A solid blend of swoonworthy moments and minor injustices.

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DATE ME, BRYSON KELLER

A dare sets up a gay teen with his school’s star athlete.

Kai never intended to come out of the closet—at least not until going off to college. But when detention presents a surprising opportunity, Kai kicks “the closet door open” and asks his classmate Bryson out. Because of a dare, Bryson must date a new person each week. He says yes to Kai. The catch? Each relationship only lasts from Monday until the final bell on Friday. Kai decides to keep everything a secret—even from his best friends, Priya and Donny. The more time Kai and Bryson spend together—rehearsing their drama scene, seeing their favorite band in LA—the more the boys’ fake relationship starts to feel very real. But will it last after Friday? Or will Bryson move on to the next dare date? Like Jenny Han’s To All the Boys I’ve Loved Before (2014), this #ownvoices debut is scrupulously romantic. The plot is deliciously heavy on fluff, but it also delves into more complex subjects like faith, racism, and homophobia. Kai’s lighthearted first-person narration and the lovable cast of characters keep the momentum going. Kai is mixed race, with a white mother and a biracial (black/white) South African dad who occasionally slips in Afrikaans phrases. Bryson, who is white, may be the poster child, but his questioning sexuality and family troubles add dimension.

A solid blend of swoonworthy moments and minor injustices. (author's note) (Fiction. 14-18)

Pub Date: May 19, 2020

ISBN: 978-0-593-12603-5

Page Count: 336

Publisher: Random House

Review Posted Online: March 25, 2020

Kirkus Reviews Issue: April 15, 2020

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Busy, busy, busy…with portents of doom.

CHAIN OF GOLD

From the Last Hours series , Vol. 1

Clare’s (Ghosts of the Shadow Market, 2019, etc.) latest is set in the Shadowhunter world in the 20th century’s first decade (with frequent flashbacks to the previous one).

Teenage offspring of the Herondales, Carstairs, Fairchilds, and other angel-descended Nephilim continue their families’ demon-fighting ways amid a round of elegant London balls, soirees, salons, picnics, and romantic intrigues. James Herondale, 17-year-old son of Will and Tessa, finds himself and his “perfectly lethal dimple” hung up between two stunning new arrivals: Cordelia Carstairs, red-haired Persian/British wielder of a fabled magic sword, and Grace Blackthorn, an emotionally damaged but (literally, as the author unsubtly telegraphs) spellbinding friend from childhood. Meanwhile, a sudden outbreak of demonic attacks that leave more and more Shadowhunters felled by a mysterious slow poison plunges James and a cohort of allies into frantic searches for both a cause and an antidote. Ichor-splashed encounters with ravening boojums and even one of hell’s own princes ensue—all leading to final hints of a devastating scheme to destroy the Nephilim in which James himself is slated to play a central role. Characters have a range of skin tones, but ethnic diversity adds no texture to the portrayals; there is a lesbian cousin who wears traditionally male clothing and two young gay men (one tortured, the other less so).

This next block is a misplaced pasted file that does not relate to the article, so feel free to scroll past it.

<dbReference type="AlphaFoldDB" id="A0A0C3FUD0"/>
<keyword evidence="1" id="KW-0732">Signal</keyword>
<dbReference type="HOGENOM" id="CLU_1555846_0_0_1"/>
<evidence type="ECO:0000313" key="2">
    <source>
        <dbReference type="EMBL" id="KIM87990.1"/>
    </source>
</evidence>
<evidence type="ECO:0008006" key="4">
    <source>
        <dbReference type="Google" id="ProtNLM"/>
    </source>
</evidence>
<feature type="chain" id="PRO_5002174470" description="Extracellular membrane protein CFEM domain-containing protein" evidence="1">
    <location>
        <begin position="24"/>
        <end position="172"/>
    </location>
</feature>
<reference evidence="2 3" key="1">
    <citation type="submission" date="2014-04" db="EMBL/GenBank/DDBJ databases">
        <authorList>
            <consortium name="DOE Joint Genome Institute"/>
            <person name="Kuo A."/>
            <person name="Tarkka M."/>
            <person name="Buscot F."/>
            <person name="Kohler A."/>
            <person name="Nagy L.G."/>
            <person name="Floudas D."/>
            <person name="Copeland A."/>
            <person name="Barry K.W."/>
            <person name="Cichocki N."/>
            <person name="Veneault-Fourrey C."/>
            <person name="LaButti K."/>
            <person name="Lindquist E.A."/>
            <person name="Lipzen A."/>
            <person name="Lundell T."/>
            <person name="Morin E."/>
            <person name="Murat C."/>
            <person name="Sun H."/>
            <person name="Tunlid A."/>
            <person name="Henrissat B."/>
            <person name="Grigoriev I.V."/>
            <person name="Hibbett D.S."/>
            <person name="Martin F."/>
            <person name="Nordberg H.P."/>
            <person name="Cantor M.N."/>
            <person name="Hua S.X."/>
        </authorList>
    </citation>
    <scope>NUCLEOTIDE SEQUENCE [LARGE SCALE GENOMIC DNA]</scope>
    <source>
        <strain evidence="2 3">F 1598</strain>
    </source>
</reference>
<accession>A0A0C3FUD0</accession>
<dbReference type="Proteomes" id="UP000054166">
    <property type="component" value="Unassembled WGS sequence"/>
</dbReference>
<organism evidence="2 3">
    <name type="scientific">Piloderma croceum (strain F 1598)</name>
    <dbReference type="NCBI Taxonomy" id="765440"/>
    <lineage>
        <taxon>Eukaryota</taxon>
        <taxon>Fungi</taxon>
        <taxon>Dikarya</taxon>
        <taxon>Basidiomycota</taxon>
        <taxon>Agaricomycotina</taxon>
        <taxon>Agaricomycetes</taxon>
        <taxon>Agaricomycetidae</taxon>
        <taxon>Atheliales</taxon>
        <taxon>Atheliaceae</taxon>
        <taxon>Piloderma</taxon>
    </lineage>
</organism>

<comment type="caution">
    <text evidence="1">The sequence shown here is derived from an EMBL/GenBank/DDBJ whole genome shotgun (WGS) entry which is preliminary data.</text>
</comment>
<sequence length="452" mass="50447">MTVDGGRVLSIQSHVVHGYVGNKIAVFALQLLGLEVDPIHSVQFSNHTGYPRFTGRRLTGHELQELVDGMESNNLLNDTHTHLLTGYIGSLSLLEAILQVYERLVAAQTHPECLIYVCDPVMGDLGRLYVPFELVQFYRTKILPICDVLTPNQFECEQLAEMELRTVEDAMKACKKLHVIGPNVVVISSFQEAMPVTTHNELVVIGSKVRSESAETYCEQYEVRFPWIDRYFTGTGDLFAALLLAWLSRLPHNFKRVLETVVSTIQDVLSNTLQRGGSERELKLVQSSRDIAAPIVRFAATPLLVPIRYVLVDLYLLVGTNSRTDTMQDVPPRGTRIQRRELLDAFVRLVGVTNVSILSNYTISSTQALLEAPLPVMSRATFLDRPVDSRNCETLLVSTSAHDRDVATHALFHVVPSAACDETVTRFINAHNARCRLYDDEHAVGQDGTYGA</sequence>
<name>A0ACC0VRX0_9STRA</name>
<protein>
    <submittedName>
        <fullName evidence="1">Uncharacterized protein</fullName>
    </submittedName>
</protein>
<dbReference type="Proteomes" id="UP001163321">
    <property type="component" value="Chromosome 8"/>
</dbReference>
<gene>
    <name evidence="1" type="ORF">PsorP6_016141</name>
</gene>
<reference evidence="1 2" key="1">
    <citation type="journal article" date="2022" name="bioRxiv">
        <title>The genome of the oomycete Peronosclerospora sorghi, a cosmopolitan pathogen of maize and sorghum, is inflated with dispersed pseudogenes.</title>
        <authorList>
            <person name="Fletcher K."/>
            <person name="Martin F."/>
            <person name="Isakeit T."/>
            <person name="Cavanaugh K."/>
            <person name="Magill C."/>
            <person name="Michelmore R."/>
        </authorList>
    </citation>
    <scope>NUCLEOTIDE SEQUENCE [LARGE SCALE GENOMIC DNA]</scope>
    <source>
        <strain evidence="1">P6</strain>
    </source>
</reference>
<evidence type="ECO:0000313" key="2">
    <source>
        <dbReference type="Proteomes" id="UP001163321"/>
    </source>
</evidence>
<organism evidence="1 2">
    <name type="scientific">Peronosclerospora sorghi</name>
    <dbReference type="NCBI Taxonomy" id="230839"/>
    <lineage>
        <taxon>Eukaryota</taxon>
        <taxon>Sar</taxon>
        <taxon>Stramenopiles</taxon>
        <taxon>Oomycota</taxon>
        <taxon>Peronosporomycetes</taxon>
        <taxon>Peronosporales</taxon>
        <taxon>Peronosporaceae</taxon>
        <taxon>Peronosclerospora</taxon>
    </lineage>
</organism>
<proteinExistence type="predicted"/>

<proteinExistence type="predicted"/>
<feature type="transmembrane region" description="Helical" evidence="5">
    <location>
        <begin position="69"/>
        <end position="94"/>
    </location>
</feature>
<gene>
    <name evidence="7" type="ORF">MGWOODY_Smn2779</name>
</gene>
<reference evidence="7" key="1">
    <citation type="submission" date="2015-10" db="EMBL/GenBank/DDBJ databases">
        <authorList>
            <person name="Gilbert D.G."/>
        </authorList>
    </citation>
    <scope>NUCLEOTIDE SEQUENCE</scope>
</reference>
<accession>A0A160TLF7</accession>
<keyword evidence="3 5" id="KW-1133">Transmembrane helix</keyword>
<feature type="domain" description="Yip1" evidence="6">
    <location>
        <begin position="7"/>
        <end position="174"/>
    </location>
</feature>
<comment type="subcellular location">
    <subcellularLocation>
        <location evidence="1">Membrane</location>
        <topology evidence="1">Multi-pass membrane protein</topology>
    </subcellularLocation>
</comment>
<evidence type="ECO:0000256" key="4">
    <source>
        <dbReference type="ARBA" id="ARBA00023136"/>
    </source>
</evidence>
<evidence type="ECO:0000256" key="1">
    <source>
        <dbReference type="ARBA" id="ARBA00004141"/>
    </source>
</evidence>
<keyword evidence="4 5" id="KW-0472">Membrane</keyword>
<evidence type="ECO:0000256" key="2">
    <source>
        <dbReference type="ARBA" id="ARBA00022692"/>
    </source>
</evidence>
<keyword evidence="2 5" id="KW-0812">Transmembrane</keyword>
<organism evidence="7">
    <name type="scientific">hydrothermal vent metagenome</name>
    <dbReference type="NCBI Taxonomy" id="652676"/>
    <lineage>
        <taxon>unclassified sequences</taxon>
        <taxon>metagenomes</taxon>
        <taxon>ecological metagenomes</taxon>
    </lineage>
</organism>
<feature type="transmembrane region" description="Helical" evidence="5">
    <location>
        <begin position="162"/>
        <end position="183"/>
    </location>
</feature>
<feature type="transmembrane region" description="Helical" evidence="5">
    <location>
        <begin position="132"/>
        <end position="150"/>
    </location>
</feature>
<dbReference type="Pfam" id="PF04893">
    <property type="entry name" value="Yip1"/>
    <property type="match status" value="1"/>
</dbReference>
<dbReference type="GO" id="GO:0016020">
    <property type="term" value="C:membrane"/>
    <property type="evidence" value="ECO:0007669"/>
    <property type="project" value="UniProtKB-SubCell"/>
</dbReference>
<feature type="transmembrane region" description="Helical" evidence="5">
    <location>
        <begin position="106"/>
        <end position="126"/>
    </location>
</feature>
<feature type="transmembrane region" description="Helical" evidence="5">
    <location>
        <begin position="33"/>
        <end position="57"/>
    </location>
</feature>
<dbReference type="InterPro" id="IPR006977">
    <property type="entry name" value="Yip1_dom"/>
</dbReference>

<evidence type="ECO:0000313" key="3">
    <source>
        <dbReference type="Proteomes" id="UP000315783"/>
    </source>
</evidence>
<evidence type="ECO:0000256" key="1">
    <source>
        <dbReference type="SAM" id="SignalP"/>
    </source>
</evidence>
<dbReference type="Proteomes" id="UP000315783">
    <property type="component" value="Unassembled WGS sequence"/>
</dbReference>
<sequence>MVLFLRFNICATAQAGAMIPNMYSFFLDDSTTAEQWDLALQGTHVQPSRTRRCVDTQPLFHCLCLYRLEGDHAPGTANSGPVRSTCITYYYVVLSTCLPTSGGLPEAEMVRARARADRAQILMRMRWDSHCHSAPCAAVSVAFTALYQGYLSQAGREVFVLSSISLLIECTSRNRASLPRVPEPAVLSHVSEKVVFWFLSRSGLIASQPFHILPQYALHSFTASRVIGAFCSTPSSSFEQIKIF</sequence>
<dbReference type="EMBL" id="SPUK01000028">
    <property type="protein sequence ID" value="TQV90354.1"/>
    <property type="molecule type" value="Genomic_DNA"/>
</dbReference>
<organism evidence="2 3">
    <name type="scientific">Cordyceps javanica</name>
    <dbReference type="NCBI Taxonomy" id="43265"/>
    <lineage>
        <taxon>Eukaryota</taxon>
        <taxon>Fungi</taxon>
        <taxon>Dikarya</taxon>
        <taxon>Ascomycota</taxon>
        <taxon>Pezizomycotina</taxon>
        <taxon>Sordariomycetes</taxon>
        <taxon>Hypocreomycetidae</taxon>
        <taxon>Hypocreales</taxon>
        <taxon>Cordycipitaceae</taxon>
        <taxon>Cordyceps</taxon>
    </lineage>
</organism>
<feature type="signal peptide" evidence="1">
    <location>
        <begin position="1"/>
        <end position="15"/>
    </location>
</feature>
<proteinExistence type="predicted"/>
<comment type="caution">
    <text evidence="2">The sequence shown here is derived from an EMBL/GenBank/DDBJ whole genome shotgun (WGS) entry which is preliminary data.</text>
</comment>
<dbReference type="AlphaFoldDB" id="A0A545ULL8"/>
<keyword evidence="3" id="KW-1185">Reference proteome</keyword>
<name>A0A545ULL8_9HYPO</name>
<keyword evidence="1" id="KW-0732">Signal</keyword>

Busy, busy, busy…with portents of doom. (Fantasy. 14-18)

Pub Date: March 3, 2020

ISBN: 978-1-4814-3187-3

Page Count: 624

Publisher: McElderry

Review Posted Online: Jan. 23, 2020

Kirkus Reviews Issue: Feb. 15, 2020

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Many teen novels touch on similar themes, but few do it so memorably.

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ALL THE BRIGHT PLACES

Two struggling teens develop an unlikely relationship in a moving exploration of grief, suicide and young love.

Violet, a writer and member of the popular crowd, has withdrawn from her friends and from school activities since her sister died in a car accident nine months earlier. Finch, known to his classmates as "Theodore Freak," is famously impulsive and eccentric. Following their meeting in the school bell tower, Finch makes it his mission to re-engage Violet with the world, partially through a school project that sends them to offbeat Indiana landmarks and partially through simple persistence. (Violet and Finch live, fortunately for all involved, in the sort of romantic universe where his throwing rocks at her window in the middle of the night comes off more charming than stalker-esque.) The teens alternate narration chapter by chapter, each in a unique and well-realized voice. Finch's self-destructive streak and suicidal impulses are never far from the surface, and the chapters he narrates are interspersed with facts about suicide methods and quotations from Virginia Woolf and poet Cesare Pavese. When the story inevitably turns tragic, a cast of carefully drawn side characters brings to life both the pain of loss and the possibility of moving forward, though some notes of hope are more believable than others.

Many teen novels touch on similar themes, but few do it so memorably. (Fiction. 14 & up)

Pub Date: Jan. 6, 2015

ISBN: 978-0-385-75588-7

Page Count: 400

Publisher: Knopf

Review Posted Online: Oct. 1, 2014

Kirkus Reviews Issue: Oct. 15, 2014

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